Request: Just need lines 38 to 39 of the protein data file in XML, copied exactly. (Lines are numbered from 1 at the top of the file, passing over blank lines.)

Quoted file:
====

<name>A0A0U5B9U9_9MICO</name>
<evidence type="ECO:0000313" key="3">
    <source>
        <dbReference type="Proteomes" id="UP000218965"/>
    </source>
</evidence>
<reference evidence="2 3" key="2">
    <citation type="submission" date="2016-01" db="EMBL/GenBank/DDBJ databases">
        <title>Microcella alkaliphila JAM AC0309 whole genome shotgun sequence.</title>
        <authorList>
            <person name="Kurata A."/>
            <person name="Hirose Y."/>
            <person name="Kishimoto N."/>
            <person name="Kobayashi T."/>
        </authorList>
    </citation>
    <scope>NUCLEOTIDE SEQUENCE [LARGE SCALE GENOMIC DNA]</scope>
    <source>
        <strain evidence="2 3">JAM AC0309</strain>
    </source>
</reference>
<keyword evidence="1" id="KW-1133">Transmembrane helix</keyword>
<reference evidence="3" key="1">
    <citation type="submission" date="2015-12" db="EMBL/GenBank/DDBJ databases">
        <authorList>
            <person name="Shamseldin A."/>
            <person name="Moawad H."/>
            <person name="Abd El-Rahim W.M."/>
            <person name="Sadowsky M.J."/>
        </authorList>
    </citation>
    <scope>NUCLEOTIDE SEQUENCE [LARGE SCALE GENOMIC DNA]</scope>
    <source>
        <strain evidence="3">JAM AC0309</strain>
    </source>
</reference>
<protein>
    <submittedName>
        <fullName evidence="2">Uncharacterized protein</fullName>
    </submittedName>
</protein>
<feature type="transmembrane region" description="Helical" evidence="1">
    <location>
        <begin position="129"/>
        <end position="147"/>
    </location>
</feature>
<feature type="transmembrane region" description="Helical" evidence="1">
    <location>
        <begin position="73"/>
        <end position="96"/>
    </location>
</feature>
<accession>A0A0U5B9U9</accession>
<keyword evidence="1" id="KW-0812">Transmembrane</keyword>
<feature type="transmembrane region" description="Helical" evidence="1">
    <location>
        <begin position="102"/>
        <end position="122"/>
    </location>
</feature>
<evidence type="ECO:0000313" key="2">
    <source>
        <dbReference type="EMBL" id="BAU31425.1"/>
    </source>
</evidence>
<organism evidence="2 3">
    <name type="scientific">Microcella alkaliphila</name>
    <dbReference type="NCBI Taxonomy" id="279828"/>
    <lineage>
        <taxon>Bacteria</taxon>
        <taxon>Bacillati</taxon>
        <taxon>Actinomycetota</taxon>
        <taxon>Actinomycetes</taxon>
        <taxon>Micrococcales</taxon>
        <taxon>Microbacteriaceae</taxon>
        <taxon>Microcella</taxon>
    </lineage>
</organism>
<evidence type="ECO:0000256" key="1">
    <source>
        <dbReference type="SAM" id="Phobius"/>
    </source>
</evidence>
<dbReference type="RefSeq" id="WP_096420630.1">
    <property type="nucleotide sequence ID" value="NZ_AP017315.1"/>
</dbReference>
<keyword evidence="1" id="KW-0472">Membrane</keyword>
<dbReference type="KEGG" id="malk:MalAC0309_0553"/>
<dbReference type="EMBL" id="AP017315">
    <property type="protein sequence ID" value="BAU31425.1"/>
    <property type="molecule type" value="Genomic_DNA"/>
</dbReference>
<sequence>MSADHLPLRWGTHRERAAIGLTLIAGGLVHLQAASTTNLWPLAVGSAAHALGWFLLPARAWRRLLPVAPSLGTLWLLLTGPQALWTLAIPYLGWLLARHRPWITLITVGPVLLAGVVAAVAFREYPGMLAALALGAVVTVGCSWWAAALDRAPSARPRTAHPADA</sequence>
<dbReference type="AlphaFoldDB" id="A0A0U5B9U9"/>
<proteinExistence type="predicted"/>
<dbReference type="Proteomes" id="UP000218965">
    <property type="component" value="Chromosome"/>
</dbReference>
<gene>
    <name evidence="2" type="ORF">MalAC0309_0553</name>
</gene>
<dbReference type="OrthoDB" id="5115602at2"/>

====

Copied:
    <submittedName>
        <fullName evidence="2">Uncharacterized protein</fullName>